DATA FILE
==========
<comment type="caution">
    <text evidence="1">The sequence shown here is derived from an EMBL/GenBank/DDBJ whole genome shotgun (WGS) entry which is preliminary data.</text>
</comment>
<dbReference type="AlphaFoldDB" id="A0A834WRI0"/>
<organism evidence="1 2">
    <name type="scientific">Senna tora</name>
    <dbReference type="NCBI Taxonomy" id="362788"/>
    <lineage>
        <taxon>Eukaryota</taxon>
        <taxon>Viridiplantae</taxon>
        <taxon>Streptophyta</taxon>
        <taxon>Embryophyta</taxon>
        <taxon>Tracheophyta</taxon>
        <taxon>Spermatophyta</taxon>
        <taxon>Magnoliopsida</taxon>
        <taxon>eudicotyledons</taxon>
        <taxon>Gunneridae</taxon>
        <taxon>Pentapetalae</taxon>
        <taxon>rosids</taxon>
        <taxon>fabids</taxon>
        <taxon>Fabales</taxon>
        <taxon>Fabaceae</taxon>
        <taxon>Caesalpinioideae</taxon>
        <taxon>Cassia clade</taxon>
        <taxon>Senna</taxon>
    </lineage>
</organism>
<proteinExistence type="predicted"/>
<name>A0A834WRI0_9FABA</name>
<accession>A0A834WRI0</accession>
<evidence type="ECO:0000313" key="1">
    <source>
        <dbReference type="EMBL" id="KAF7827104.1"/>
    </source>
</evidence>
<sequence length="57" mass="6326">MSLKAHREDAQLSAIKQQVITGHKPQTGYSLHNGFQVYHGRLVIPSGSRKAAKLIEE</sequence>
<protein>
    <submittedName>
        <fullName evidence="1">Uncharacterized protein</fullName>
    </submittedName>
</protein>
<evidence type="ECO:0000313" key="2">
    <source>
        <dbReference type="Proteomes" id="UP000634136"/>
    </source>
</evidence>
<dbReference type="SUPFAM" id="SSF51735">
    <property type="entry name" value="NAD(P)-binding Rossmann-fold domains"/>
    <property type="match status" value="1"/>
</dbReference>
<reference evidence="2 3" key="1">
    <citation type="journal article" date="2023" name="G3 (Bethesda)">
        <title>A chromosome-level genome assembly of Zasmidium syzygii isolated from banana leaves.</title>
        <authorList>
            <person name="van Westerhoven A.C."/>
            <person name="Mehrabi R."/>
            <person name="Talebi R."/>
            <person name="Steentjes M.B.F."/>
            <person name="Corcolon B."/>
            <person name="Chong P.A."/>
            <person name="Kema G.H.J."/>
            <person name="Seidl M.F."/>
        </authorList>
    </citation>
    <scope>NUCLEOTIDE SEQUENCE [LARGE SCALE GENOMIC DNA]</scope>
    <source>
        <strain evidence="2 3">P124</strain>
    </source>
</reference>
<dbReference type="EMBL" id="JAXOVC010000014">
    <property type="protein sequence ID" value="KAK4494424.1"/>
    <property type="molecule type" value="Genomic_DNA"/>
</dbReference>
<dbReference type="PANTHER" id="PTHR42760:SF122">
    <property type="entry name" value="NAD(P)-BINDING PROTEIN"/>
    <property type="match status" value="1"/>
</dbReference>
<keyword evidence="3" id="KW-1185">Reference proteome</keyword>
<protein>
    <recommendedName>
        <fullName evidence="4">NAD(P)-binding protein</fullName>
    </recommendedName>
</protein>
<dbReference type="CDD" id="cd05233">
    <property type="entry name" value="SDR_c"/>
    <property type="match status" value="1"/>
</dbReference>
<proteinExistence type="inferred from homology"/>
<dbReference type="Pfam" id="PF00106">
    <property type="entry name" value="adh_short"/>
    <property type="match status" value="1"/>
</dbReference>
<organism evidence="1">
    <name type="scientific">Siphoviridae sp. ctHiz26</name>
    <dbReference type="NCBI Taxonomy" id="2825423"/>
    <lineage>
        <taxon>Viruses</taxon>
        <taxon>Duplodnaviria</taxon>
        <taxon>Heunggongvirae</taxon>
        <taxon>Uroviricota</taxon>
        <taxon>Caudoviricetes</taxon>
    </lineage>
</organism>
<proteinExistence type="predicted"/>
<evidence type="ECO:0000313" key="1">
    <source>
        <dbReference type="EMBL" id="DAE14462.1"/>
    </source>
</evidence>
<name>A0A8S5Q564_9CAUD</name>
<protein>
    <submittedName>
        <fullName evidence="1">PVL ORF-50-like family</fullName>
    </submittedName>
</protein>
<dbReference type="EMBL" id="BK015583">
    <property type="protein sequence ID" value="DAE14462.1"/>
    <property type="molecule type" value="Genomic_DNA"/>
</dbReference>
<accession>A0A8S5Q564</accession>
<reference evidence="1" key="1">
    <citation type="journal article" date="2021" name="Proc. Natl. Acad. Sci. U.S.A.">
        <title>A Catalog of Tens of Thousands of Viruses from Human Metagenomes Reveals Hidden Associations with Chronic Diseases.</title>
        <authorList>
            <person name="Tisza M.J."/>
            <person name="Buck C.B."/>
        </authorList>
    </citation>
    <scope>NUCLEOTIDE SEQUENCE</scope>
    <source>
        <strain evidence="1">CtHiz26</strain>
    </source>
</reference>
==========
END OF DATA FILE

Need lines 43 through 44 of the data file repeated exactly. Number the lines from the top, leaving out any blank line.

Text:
    <source>
        <dbReference type="Proteomes" id="UP000634136"/>